An Interview with Aaron Hamburger
- By Virginia Hartman
- December 5, 2023
The novelist talks Havana, Peter Pan collars, and his indomitable immigrant grandmother.
In Hotel Cuba, Aaron Hamburger’s protagonist, Pearl, is modeled after his own grandmother and her struggles to reach the United States. Pearl is the daughter of a cantor, one of six children from a shtetl that in a few short years gets hit by war, pogroms, famine, and the Russian Revolution. She must escape, but in 1921, America is closing its doors to Jewish immigrants. So, she and her younger sister Frieda go to Havana in hopes of eventually immigrating to the States. (This is during Prohibition, when American tourists are flocking to the island to drink and go wild.) The novel follows their life in Cuba, their attempts to get to the U.S., and the perseverance they must show throughout.
The book is so full of sensory descriptions. How did this relationship with the tactile help to shape your characters?
When Pearl and her sister step off the boat wearing their best woolen clothes in 100-degree heat, we get a sense of how little they know about what they are going toward. They’ve left behind everything they know. Fortunately, Pearl can sew, and she is determined to survive. Also, she’s grounded in good sense and strong values. She knows who she is and what she’s willing and not willing to do. She is always trying to figure out the best course of action, both for herself and for her sister.
But isn’t she much shyer than Frieda?
Yes, she’s shy but not meek. Social niceties and small talk aren’t her strong point. I would describe her as a woman of few but emphatic words, someone with plans and deep-rooted ethics. She may not talk all the time, but when she does, you want to hear what she has to say.
Pearl’s also concerned about her place within her faith tradition. The narrator says, “She knows God is real, just as she knows He is not on her side.” How did this part of the story develop?
In my research, I was very interested in the differences between the educations of boys and girls in the shtetl. For instance, girls needed to be well-versed in the Jewish traditions about keeping kosher, but they were not given the “book-learning” that boys had. Religion defined girls’ lives, but they didn’t receive theological training. So, when Pearl is faced with the events of World War I and the Russian Revolution, she’s ill-equipped to understand how God can let terrible things happen to innocent people. She must grapple with these classical conundrums and answer them for herself.
Her skill as a seamstress is key to her independence. Was it fun to research this side of her?
So much fun. The book required me to get a rapid education in fabrics and fashion, and to become familiar with terms like “drop waist” and “Peter Pan collar.” I learned that colors like dusty pink and mustard yellow were “in” in the 1920s, and so was androgyny in fashion trends.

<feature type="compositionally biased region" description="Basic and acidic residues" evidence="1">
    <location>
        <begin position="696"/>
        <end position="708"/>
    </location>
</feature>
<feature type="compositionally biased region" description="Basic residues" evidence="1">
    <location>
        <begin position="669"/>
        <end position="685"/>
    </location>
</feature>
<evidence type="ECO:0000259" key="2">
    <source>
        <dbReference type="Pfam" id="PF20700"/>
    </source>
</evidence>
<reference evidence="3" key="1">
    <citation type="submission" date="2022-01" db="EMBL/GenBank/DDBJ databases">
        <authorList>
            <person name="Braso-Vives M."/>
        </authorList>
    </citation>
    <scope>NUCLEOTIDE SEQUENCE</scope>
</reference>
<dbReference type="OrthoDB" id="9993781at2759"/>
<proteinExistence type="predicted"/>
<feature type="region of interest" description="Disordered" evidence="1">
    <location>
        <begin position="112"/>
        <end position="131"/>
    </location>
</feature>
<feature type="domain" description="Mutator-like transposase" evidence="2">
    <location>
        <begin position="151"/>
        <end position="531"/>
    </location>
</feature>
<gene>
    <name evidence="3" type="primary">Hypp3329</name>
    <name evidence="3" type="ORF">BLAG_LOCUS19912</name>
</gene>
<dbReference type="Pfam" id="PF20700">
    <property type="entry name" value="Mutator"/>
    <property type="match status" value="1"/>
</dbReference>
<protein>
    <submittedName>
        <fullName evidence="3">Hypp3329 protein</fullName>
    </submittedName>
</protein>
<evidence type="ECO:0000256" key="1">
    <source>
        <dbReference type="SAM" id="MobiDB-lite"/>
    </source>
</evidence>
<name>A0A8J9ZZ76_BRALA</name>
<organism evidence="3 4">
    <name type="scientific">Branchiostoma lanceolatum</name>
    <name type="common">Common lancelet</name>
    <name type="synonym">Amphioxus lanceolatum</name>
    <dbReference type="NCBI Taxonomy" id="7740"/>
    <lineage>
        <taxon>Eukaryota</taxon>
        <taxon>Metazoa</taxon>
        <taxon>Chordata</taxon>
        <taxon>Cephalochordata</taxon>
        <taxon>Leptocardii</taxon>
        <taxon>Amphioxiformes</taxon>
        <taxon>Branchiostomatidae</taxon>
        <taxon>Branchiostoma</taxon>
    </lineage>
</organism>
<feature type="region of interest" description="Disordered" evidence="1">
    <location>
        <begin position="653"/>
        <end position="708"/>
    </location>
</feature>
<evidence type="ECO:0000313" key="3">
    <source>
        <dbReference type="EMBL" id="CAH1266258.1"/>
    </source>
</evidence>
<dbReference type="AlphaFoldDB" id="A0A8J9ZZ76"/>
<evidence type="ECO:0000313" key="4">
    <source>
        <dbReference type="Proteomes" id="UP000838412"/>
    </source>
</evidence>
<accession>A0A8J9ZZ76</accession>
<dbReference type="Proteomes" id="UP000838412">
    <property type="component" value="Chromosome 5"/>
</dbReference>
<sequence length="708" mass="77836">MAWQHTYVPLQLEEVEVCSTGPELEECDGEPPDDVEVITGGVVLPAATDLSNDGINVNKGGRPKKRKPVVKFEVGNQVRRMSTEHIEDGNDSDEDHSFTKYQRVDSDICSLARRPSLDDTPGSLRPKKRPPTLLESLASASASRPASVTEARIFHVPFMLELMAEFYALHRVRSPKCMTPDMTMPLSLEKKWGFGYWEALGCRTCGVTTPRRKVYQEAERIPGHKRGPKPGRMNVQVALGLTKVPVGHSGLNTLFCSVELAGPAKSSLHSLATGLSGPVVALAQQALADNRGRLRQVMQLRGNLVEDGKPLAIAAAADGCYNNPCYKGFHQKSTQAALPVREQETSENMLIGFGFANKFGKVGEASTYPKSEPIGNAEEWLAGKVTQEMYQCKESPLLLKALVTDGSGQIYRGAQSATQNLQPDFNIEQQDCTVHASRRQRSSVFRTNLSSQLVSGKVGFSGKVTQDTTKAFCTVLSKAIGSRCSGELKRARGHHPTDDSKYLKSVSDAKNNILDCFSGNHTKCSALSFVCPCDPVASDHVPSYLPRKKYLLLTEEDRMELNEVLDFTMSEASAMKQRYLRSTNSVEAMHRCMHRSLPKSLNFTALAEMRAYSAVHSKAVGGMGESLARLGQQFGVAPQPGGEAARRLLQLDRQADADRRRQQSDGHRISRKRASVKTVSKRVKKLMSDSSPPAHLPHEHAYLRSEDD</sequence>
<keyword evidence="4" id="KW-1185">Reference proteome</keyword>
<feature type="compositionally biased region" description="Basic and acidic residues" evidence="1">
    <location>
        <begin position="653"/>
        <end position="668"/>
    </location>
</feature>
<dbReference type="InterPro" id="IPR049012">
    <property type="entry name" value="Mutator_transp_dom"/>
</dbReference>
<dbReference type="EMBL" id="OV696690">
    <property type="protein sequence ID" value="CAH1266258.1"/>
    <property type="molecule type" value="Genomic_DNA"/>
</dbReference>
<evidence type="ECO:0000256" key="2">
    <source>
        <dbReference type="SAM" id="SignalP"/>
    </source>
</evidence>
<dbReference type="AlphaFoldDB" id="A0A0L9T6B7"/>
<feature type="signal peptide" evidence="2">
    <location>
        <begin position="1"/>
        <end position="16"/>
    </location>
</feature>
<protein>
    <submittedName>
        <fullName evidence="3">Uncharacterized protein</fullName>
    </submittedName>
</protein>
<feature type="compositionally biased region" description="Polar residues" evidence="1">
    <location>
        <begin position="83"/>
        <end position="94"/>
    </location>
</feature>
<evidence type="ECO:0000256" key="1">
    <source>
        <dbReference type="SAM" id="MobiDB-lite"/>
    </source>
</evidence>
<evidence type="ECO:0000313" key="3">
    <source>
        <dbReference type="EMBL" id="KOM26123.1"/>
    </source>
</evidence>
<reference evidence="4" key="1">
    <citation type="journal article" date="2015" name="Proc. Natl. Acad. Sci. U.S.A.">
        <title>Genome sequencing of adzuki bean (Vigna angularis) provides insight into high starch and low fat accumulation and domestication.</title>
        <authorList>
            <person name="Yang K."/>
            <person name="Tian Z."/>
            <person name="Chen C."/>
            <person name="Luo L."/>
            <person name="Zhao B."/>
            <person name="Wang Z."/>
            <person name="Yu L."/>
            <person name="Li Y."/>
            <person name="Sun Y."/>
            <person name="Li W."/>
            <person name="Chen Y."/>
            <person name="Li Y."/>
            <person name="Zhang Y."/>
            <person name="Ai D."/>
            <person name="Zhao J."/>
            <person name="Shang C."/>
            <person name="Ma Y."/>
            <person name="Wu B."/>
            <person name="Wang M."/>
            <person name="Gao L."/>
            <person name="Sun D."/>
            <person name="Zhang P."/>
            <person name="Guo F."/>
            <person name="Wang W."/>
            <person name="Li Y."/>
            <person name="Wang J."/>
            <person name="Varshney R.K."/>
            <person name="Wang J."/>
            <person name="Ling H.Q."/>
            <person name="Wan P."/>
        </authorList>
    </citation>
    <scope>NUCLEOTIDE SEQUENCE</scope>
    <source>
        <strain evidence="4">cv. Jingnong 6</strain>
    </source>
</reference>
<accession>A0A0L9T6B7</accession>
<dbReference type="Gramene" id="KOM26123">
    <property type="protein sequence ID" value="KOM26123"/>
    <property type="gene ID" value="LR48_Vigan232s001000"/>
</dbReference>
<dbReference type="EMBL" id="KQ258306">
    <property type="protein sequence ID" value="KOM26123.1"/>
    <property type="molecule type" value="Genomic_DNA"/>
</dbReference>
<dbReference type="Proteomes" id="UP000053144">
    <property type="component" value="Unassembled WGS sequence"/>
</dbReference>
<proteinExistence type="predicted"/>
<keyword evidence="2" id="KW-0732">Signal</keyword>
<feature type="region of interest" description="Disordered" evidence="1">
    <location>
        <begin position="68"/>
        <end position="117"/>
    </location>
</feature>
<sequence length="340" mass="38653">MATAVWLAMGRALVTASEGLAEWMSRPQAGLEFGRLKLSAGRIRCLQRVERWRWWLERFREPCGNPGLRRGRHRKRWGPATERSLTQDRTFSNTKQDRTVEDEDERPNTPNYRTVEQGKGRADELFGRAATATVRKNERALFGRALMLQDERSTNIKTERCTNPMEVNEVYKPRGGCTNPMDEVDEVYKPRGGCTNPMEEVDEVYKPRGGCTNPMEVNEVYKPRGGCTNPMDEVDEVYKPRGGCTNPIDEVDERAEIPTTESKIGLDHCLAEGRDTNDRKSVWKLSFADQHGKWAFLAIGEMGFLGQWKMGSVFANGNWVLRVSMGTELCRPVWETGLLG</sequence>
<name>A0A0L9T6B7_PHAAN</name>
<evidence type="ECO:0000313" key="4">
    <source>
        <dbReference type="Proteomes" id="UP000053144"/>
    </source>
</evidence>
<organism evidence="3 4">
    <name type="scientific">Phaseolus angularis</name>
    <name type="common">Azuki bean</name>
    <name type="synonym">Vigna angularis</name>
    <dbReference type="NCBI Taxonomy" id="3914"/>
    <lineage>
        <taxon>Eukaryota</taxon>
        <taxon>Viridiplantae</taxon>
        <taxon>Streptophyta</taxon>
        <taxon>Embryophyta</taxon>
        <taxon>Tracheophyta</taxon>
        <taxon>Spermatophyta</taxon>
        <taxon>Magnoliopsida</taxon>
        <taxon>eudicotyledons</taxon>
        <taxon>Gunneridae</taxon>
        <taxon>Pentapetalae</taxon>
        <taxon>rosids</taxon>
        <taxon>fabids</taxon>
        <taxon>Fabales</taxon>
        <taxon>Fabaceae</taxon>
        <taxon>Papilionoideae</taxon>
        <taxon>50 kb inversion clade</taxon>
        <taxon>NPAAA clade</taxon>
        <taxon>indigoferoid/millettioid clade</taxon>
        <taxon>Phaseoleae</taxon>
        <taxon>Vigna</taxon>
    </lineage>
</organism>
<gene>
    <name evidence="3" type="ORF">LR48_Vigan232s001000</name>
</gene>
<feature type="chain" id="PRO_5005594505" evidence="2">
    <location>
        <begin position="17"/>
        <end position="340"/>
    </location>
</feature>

In fact, she sews trousers for women marching for suffrage.
Yes. I see Pearl as a storyteller, though she used clothing to tell her stories. The book was inspired by a picture I found of my grandmother from 1922 wearing a male outfit: pants, shirt, and tie. When I knew her, my grandmother was a very traditional bubbie, so I was surprised when I came across that picture. I wanted to imagine what she might have thought about the huge shifts going on in the culture at that time. One thing that fascinates me is that Pearl is a take-charge person who puts up with no nonsense and runs her own life, while at the same time, she has little to no interest in things like the right to vote. She wants to be in charge of herself, and she makes money by sewing trousers for the suffragettes, but she is less interested in trying to affect larger forces of change. Perhaps this is because she comes from Tsarist Russia, where that simply didn’t seem possible.
Your depiction of Cuba during that era is especially vivid. What most surprised you in your research?
I didn’t realize what an absolutely carnivalesque atmosphere it was, with American tourists behaving like the worst-behaved drunken teenagers during Mardi Gras; with live sex shows; and with a well-known out gay man who was famous for having the meanest punch in all of Havana. We think we’re so modern and unique, but it turns out that much of what we see now was around in the “olden days,” too. We just use different language for it today.
Do you think the generation that immigrated to the U.S. for a “better life” at that time had certain qualities that we lack in America today?
Maybe it’s more that we don’t know what we’re made of until we’re put to the test, and that generation was put to a huge test. Their lives were incredibly difficult, and they faced their challenges with profound everyday courage.
Do you believe people from that generation have similarities to immigrants to the U.S. today?
Yes. I taught English to immigrants in Brooklyn for four years, and I was amazed and inspired by what they went through to get here.
Would you say this project was close to your heart?
Yes. I enjoyed working on this book and never wanted it to end. It felt like the world’s most fun puzzle to solve.
Virginia Hartman is the author of the 2022 novel The Marsh Queen. She teaches creative writing at George Washington University.